Britain, as the world's greatest imperial power in the 1860s, would have had plenty of reasons to prefer that the USA be split into two separate nations, as this would considerably weaken the USA as a future imperial rival to Great Britain.

That's realpolitik. It's not at all surprising that the British would have hoped for a Confederate victory and would have given the CSA some covert assistance and helped them out with trade.

A CSA victory would have resulted in a weaker USA and a CSA whose military plans would necessarily be mostly focused on each other in the future rather than overseas. This could only be beneficial to the various European powers (and eventually to the Japanese as well).

A USA victory, on the other hand, would result in a reunited America which would soon become a very serious rival to all the other great imperial powers in the world...and possibly end up stronger than any of them. That's what has happened since the end of the 1800s.

So the British had vital reasons, in a strategic sense, to want the South to win that war...quite aside from the moral issues such as the slavery question.

When it comes right down to it, empires are least moved by moral issues...they are most moved by financial issues and issues of relative military power and positioning.

Why would anyone be surprised that the UK hoped for a Southern win in the American Civil War? A divided rival is a weakened rival...and you can keep on playing one side against the other to your own advantage.

That's just smart imperial strategy.


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Subject: RE: BS: British support for the confederacy?
From: Ron Davies
Date: 17 Jul 09 - 10:16 PM

Point is: the government--not just some businessmen-- supported the South in the US Civil War.      Not openly, but effectively.

If somebody would like to provide evidence the Palmerston government supported the North--at all, covertly or overtly--I'm sure we'd all like to see it.


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Subject: RE: BS: British support for the confederacy?
From: McGrath of Harlow
Date: 17 Jul 09 - 09:16 PM

I'm sure they'd have equally willingly built ships for the North. Good money to be made as a neutral selling arms to both sides in a war.


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Subject: RE: BS: British support for the confederacy?
From: Ron Davies
Date: 16 Jul 09 - 10:22 PM

The British government at the time made sure not to see how "neutrality" was being violated--in spirit, if not in letter.   Adams, the US Minister to Britain,   tried many times to try to persuade the Palmerston regime to block at at least three ships built in Britain for the Confederacy from leaving the UK. It was an open secret that they were built to ravage "the commerce of the North", as the song goes --though only supplied with guns outside the 3 mile limit.

How many specific instances of refusal to take action do you need?   There is a long list.

The government finally did block the "Laird rams", but, it appears, only when faced with the strong possibility that if it did not, the Lincoln administration might well send US Navy ships up the Mersey to destroy the "rams" before they were launched.


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Subject: RE: BS: British support for the confederacy?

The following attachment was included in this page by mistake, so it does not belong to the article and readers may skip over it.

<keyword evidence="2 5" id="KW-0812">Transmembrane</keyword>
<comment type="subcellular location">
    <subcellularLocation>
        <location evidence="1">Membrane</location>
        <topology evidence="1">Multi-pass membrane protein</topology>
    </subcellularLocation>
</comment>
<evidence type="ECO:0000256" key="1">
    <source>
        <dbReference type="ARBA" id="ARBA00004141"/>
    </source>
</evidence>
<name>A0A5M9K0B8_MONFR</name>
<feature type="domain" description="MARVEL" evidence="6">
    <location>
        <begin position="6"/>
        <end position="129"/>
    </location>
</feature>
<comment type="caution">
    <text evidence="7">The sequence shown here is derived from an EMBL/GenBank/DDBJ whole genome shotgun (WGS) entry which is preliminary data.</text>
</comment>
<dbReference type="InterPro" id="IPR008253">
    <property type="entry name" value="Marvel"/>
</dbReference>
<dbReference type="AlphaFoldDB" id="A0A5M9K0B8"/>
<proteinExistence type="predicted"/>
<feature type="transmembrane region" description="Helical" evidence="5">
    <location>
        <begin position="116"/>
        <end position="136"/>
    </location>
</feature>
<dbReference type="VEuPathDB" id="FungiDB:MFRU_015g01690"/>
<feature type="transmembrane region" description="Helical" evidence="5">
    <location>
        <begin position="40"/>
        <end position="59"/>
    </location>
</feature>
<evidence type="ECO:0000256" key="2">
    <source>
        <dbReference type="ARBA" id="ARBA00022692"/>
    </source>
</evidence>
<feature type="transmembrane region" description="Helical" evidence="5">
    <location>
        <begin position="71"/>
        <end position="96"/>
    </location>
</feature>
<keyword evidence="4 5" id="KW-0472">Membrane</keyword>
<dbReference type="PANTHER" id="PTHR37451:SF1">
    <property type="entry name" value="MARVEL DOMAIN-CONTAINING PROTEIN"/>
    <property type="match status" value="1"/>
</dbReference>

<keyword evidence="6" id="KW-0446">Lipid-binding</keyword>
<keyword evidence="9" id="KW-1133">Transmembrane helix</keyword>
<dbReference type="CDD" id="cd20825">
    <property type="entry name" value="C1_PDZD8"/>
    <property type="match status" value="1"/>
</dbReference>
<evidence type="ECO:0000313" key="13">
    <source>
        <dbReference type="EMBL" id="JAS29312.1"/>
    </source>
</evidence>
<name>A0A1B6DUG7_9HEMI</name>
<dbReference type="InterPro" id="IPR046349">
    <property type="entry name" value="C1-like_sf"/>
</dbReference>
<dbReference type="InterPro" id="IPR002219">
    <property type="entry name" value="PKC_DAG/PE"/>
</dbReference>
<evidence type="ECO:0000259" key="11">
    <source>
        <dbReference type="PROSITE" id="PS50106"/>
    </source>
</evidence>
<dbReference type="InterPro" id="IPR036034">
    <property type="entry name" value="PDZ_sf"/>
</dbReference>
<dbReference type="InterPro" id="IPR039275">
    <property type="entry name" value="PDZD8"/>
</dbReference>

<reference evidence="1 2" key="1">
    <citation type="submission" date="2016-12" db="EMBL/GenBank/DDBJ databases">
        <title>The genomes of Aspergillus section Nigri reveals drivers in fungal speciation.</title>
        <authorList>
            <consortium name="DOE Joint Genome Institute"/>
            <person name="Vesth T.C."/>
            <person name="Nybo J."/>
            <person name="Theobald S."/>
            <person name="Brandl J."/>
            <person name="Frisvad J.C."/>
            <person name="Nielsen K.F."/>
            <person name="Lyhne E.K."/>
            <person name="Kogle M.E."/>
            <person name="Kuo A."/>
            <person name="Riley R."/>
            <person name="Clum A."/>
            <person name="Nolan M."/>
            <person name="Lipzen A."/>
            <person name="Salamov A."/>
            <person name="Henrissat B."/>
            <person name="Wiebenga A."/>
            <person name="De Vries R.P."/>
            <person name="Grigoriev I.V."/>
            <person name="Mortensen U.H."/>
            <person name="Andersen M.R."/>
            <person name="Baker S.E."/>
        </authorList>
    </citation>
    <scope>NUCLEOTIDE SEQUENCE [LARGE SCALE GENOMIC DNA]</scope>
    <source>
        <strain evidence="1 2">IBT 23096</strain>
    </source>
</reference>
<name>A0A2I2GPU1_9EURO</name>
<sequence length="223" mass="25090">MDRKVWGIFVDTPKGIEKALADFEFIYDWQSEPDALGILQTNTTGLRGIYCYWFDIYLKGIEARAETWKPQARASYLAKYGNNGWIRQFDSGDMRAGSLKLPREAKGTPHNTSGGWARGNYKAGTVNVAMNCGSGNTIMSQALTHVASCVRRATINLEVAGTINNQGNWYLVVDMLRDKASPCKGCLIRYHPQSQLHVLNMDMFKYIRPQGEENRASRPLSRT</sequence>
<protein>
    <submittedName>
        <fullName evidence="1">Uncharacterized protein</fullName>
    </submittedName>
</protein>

From: Les from Hull
Date: 16 Jul 09 - 12:45 PM

Please explain how the United Kingdom supported the Confederacy secretly. Did they give them arms, money, men? The only people in Britain who actively 'supported' the Confederacy did so for monetary gain, they built ships, they supplied goods, they bought cotton.


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Subject: RE: BS: British support for the confederacy?
From: Ron Davies
Date: 16 Jul 09 - 07:49 AM

I'd still like to see any evidence that the British government did not support the Confederacy before Gettysburg-- it appears to have done so not overtly, but still effectively.


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Subject: RE: BS: British support for the confederacy?
From: meself
Date: 16 Jul 09 - 12:39 AM

The Rothschilds refused to guarantee Confederate bonds - this was a major blow to the economy of the Confederacy. According to a documentary I'm watching on PBS right now ...


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Subject: RE: BS: British support for the confederacy?
From: Ron Davies
Date: 15 Jul 09 - 11:29 PM

"small minority". Perhaps. But pro-Confederate Britons--pro Confederate for any number of reasons--appear to have run Britain during the US Civil War.

And many of the others appear somewhat torn. As I noted, the weaver in the "Surat" poem, had no love for either the US North or South-- realized he was just a pawn in a foreign quarrel.

Added to which, many Britons took advantage of the market--and seemed to have supplied whoever could pay. Or just filled a market niche--the US merchant marine was crippled by the astronomical insurance rates--and supposedly never recovered. Somebody took that business.


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Subject: RE: BS: British support for the confederacy?
From: GUEST,beardedbruce
Date: 15 Jul 09 - 02:42 PM

sorry, entire folder with photos is 2.68 MB.


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Subject: RE: BS: British support for the confederacy?
From: GUEST,beardedbruce
Date: 15 Jul 09 - 02:40 PM

Ron,

I made the download- ( 1.43MB zipped).


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Subject: RE: BS: British support for the confederacy?
From: McGrath of Harlow
Date: 15 Jul 09 - 10:15 AM

Kin to some of the other prominent Adams'?

The one who comes to mind would be Douglas Adams author of The Hitchikers Guide But probably not.

"Well-born Englishmen" might indeed have been a fairly keen on the Confederacy. But "well-born Englishmen" were a small minority then, as now.